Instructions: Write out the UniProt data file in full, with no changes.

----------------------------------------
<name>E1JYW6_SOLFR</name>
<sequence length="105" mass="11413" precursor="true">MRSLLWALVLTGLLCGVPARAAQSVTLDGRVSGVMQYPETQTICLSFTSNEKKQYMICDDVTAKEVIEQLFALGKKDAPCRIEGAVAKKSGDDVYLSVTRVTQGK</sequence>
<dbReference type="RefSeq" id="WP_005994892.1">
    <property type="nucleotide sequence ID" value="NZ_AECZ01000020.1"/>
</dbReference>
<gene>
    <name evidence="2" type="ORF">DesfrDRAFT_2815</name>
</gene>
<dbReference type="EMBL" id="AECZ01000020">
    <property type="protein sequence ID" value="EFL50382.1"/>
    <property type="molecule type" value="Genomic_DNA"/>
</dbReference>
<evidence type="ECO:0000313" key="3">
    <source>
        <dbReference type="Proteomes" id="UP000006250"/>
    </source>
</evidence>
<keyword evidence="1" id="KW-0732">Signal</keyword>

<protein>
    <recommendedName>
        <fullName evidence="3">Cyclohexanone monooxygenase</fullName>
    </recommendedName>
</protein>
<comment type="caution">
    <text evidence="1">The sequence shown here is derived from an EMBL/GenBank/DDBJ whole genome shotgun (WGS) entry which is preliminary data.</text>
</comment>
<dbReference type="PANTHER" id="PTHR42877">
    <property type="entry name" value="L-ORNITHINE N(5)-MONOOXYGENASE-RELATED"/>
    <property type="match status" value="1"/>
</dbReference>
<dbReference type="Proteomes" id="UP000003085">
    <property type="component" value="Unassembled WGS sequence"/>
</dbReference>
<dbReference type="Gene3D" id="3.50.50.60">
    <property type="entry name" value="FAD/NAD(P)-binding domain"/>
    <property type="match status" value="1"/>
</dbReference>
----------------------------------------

<name>E1JYW6_SOLFR</name>
<sequence length="105" mass="11413" precursor="true">MRSLLWALVLTGLLCGVPARAAQSVTLDGRVSGVMQYPETQTICLSFTSNEKKQYMICDDVTAKEVIEQLFALGKKDAPCRIEGAVAKKSGDDVYLSVTRVTQGK</sequence>
<dbReference type="RefSeq" id="WP_005994892.1">
    <property type="nucleotide sequence ID" value="NZ_AECZ01000020.1"/>
</dbReference>
<gene>
    <name evidence="2" type="ORF">DesfrDRAFT_2815</name>
</gene>
<dbReference type="EMBL" id="AECZ01000020">
    <property type="protein sequence ID" value="EFL50382.1"/>
    <property type="molecule type" value="Genomic_DNA"/>
</dbReference>
<evidence type="ECO:0000313" key="3">
    <source>
        <dbReference type="Proteomes" id="UP000006250"/>
    </source>
</evidence>
<keyword evidence="1" id="KW-0732">Signal</keyword>

<protein>
    <recommendedName>
        <fullName evidence="3">Cyclohexanone monooxygenase</fullName>
    </recommendedName>
</protein>
<comment type="caution">
    <text evidence="1">The sequence shown here is derived from an EMBL/GenBank/DDBJ whole genome shotgun (WGS) entry which is preliminary data.</text>
</comment>
<dbReference type="PANTHER" id="PTHR42877">
    <property type="entry name" value="L-ORNITHINE N(5)-MONOOXYGENASE-RELATED"/>
    <property type="match status" value="1"/>
</dbReference>
<dbReference type="Proteomes" id="UP000003085">
    <property type="component" value="Unassembled WGS sequence"/>
</dbReference>
<dbReference type="Gene3D" id="3.50.50.60">
    <property type="entry name" value="FAD/NAD(P)-binding domain"/>
    <property type="match status" value="1"/>
</dbReference>